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Lieut-Colonel R. H. Rhodes, who went to Egypt last year on a mission for the Government, returned to Wellington by the Moeraki on Monday. It will be remembered that after the formation of the National Government, Lieut.-Col. Rhodes was asked to visit Egypt and Malta, and make full enquiry concerning the hospital and postal arrangements as they affected the New Zealand troops. During his visit to the war area, lie pursued his enquiries in Egypt, Malta, and Lemnos, and also paid a visit to the trenches in Gallipoli prior to the evacuation. His stay was prolonged by an attack of illness. WORKED WITH A WILL. When seen by a correspondent Lieut.-Col. Rhodes said that his impressions regarding the hospital and postal arrangements had been given fairly fully in letters to the Minister of Defence. Most of these letters had been published in the newspapers of the Dominion, and he had little to add to them. It was true that the .hospitals and the postal staff had been subjected to a very severe strain in the early days of the Gallipoli campaign, when the casualties were severe. The conditions were strange, and the distribution of officers and' men was uncertain. It was not surprising that certain difficulties had been experienced at that period. But he had not found that there had been carelessness or inefficiency at any point. His enquiries had convinced him that everybody had worked with a will, and that there had been a steady improvement in the services as the staffs adjusted themselves and acquired experience. A DEFINITE DENIAL. It had been said in New Zealand that enormous quantities of unsorted mail matter had accumulated at the New Zealand base at Alexandria. He could give that statement a definite denial. He found no such accumulation. During those early days, when the conditions were peculiarly difficult, the postal staff had been compelled to make use of the services of any men available, and delays might have occurred even without the element of confusion added by the movement of large bodies of sick and wounded men from the front to the hospitals, and from one hospital to another. But there had been no lack of effort at any point. IMPROVEMENT IN ORGANISATION. The position now was quite different. A very great improvement in the organisation of the postal branch had been effected. Experienced men had been drawn from the New Zealand and other forces, and an expert staff had been created. The work, naturally, was a great deal easier at the present time than when the troops were at Gallipoli, but he had no doubt that, in any case, the postal staff would prove itself capable of handling the work It might be mentioned in this connection that the organisation of the New Zealand Division had increased the difficulties of the postal staff by causing many men to be transferred from one unit to another. HOSPITAL ARRANGEMENTS Referring to hospital arrangements in Egypt, Lieut.-Col. Rhodes said he had no hesitation in stating that New Zealanders were well looked after in hospital There appeared to be ample accommodation in the hospitals, and the staffs were adequate, both in regard to doctors and nurses. The last batch of fifty nurses which had been dispatch- . Ed from the Dominion had been 'sent straight to England, since , there was not work for them in | Egypt. The troops were not I making any heavy demands upon the hospitals, as their health was excellent, and they were not i suffering any casualties.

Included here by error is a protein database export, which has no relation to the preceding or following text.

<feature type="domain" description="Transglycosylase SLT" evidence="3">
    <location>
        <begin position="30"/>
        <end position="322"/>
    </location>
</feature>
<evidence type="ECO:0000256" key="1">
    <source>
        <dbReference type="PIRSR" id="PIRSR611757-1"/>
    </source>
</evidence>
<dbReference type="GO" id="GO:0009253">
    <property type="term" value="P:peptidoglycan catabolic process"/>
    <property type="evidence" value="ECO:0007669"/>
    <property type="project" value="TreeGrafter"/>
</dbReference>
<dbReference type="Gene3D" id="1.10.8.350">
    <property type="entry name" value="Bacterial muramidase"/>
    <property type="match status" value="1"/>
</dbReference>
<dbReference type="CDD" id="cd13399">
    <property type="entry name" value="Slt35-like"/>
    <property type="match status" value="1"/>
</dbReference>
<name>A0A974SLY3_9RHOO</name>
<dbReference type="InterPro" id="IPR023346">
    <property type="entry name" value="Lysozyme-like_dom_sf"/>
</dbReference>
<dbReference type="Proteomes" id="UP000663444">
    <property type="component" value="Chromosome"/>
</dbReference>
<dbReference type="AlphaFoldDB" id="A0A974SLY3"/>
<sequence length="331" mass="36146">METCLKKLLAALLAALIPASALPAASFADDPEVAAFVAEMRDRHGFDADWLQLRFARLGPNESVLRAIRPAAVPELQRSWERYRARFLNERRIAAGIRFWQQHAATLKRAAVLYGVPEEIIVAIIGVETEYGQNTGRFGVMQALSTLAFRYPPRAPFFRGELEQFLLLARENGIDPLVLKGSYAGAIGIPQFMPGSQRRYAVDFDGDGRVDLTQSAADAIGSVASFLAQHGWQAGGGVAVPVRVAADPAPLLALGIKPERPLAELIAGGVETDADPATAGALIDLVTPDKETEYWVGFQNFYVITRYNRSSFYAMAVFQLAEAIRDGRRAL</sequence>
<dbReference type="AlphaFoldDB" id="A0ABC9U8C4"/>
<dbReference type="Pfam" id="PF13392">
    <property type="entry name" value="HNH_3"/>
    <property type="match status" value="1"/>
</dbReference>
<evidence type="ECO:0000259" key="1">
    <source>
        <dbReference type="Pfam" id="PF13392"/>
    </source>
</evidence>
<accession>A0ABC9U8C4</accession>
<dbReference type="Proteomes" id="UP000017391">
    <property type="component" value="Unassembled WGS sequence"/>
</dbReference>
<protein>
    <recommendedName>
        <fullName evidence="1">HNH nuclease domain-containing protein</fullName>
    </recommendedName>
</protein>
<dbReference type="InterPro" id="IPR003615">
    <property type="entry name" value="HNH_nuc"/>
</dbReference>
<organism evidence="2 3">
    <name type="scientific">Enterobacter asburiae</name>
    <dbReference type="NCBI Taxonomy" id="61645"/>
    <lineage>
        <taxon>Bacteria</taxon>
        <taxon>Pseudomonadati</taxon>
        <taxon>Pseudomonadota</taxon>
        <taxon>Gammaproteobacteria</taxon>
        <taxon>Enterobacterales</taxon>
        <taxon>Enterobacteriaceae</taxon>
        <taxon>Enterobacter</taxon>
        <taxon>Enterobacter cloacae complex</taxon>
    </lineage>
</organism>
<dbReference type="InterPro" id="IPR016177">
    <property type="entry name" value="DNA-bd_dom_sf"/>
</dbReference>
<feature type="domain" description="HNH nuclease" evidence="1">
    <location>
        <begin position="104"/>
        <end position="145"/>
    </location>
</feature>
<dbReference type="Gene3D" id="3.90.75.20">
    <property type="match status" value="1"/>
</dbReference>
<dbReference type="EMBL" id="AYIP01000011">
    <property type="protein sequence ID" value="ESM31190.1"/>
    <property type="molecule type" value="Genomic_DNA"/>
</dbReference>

The future might change the conditions in these respects, but he was confident that the medical nursing staffs, with their acquired experience, would be able to face any emergency that might arise. Some of the nurses had been practicaly out of work lately. I There were now probably no 'Zealanders in hospital at Malta. THE VOLUNTEER SISTERS. The Volunteer Sisters, headed I by Miss Rout, had done useful I work. Two of them had found 'employment in connection with the hospitals, and one was working at a convalescent home. Another sister was rendering very valuable service by ' conducting cooking classes for soldiers, who needed instruction in the best methods of handling and preparing their rations. The soldiers appreciated these lessons very much. The remaining sisters were employed in the V.M.C.A. canteens, where tea and coffee are supplied to soldiers. TROOPS IN PINE FETTLE. Lieut.-Col. Rhodes mentioned in conclusion that when he last saw the New Zealand troops, shortly before his departure from Egypt, they were in fine fettle and excellent spirits. He had, seen the New Zealand Mounted)

Rifle Brigade on the march, and had noticed that the horses looked fairly well, in spite of their long period of comparative idleness, while the bulk of the mounted men were fighting in the trenches on Gallipoli. He could say nothing regarding the movements or prospects of the Expeditionary Force, but the people of the Dominion could rest assured that the troops were ready for whatever might come. The force was bigger and more efficient than ever before, and any general would be proud to command it.

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Bibliographic details

COL. RHODES'S MISSION., Akaroa Mail and Banks Peninsula Advertiser, Volume LXXV, Issue 3540, 28 April 1916

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COL. RHODES'S MISSION. Akaroa Mail and Banks Peninsula Advertiser, Volume LXXV, Issue 3540, 28 April 1916

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